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lecture 4 Word-Formation II


Word-formation II: Minor Processes
1. 2. 3. 4. 5. 6. 7. Clipping or shortening Abbreviation and Acronym Blending Back-formation Analogy Onomatopoeia Word-formation of Chinese Characters

1. Clipping or Shortening
? Definition ? Clipping or shortening is a method of shortening a word without changing its meaning. ? gas

1. Clipping or Shortening
? Clipping is an important device of forming new words in Modern English. It is used widely in scientific writing and journalistic style. This method is of a character of using words precisely and conveniently

1. Clipping or Shortening
? . In Modern English not only single words but phrases can be replaced by the use of clipping. Such as, the pharse prefabricated structure or prefabricated house is now replaced by the word prefab.

1. Clipping or Shortening
? Types of clipping Front clipping Back clipping Front and back clipping Middle clipping Phrase clipping Journalist clipping Back clipping +suffix

1. Clipping or Shortening
? Front clipping ? This shortening may occur at the beginning of the word: phone ---- telephone Plane ---- airphone, aeroplane chute ---- parachute Bus ---omnibus Copter or heli ---- helicopter Varsity ---- university

1. Clipping or Shortening
Back clipping This shortening may occur at the end of the word. Such as: Ad: advertisement Photo: photograph Taxi: taxicab Demo: demonstration French fries: French fried potatoes Lab: laboratory

1. Clipping or Shortening
? Back clipping Lib: liberation Mike: microphone Memo: memorandum Prof.: professor Lit: literature Exam: examination

1. Clipping or Shortening
? Front and back clipping ? The shortening may occur at both ends of the words, Flu: influenza Tec: detective Fridge: refrigeretor Script: prescription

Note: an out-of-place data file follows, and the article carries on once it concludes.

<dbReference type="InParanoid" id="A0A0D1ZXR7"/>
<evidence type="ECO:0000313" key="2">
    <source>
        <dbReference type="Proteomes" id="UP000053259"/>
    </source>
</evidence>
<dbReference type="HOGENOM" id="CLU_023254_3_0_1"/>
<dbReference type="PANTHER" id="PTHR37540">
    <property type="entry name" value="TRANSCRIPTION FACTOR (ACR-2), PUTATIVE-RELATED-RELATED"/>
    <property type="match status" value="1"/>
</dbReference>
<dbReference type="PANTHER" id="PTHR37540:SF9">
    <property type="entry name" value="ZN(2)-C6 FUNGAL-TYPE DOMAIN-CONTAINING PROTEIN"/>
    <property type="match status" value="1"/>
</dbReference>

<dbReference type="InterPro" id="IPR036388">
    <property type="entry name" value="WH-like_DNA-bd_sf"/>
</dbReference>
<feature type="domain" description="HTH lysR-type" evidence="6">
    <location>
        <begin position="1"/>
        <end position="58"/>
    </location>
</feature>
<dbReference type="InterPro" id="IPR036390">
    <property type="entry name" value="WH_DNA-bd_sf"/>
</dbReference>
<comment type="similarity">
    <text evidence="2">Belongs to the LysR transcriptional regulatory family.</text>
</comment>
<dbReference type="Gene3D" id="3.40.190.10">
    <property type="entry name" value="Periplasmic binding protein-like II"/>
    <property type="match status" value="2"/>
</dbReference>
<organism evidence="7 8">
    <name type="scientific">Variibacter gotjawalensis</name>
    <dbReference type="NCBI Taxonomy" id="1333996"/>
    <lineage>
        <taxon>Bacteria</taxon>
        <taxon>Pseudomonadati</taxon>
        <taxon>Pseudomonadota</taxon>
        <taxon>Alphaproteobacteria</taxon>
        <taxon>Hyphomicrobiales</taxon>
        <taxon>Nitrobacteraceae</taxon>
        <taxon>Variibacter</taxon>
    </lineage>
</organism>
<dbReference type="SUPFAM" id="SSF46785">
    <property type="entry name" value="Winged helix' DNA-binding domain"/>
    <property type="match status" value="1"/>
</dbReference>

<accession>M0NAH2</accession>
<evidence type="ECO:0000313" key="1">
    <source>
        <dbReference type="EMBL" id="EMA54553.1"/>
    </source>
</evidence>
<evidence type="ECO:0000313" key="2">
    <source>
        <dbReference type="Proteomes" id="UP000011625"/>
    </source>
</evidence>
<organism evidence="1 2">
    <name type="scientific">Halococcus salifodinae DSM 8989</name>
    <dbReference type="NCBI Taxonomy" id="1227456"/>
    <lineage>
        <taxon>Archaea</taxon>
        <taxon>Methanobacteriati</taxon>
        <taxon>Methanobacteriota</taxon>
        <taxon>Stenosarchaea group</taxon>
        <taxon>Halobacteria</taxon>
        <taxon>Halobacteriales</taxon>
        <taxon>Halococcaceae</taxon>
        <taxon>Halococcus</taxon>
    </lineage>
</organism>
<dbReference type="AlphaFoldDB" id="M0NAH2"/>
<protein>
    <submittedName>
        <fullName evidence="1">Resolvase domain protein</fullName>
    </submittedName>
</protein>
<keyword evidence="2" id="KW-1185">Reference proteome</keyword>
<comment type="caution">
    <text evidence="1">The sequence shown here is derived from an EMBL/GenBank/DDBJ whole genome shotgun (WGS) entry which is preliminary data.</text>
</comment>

1. Clipping or Shortening
? Middle clipping ? The shortening may occur at the middle of the word, such as: bike: bicycle Curtsy: courtesy Maths: mathematics Specs: spectacles Gents: gentlemen’s=gentlemen’s lavatory

1. Clipping or Shortening
? Phrase clipping ? A number of phrases have been made into one word in this way, such as: Pub: public house Prefab: prefabricated house Pop-singer: popular song singer Jet: jet-propelled plane Lube: lubricating oil Three-D: three- dimensional film

1. Clipping or Shortening
? Journalist clipping ? Many journalist clipping can be seen in newspapers, such as: Dept.: department Cwlth: commonwealth H.K.: Hong Kong

1. Clipping or Shortening
? Back-clipping +suffix ? This type is formed by clipping plus the suffix-y, or the ending –o,e,g. e.g.: Hanky or hankie: handkerchief Comfy: comfortable Aggro or agro: aggressiveness or aggression

2. Acronym and Abbreviation
? The definition ? They are the combination of initial letters of a noun phrase but they are different mainly in formation and pronunciation.

2.1 Abbreviation
? Abbreviations (also known as initialisms) are pronounced letter by letter as UN and VIP. There are two kinds of abbrevations. ? First, the letters represent full words: C.O.D.: cash on delivery or Concise Oxford Dictionary EEC: European Economic Community MIT: Massachusetts Institute of Technology DIY: do it yourself FBI, CIA, WHO, CPC, PLA,

Abbreviations
? ABC: American Broadcasting Corporation or Amerian Born Chinese ? AOL: American On-line ? Asap: as soon as possible ? ATM, BBC, CCTV, CD, CEO, CFO, DVD, EMS, GDP, GPS, GSM, IBM, IMF, IQ, ISBN, ISDN, ISO, LCD, LG, MBA, MVP, UFO, VOA, WPS, WTO.

Abbreviation
? Second, the letters represent elements in a compound or just parts of a word: TV: television TB: Tuberculosis ID: identification card

Abbreviation
R.A.F.: Royal Air Force T.U.C.: Trade Union Congress NSC: National Security Council NSF: National Science Foundation AFL-CIO: American Federation of Labor and Congress of Industrial Organization

Abbreviation
NS: nuclear ship SST: supersonic transport ICBM: intercontinental ballistic missile ERTS: Earth Resources Technology Satellites

Abbreviation
VTOL: vertical take-off and landing DP: data processing or durable press TLP: transient lunar phenomena PLSS: portable life-support systems PNdB or PNdb: perceived noise decibel Pa: pascal ABD: all but dissertation (a doctorial candidate who has completed the required course work and examination but not the dissertation

Abbreviation
TESL: teaching English as a second language TEFL: teaching English as a foreign language TESOL: teachers of English to speakers of other languages ESP: English for special purposes TA: teaching assistant ESL: English as a second language AI: artificial intelligence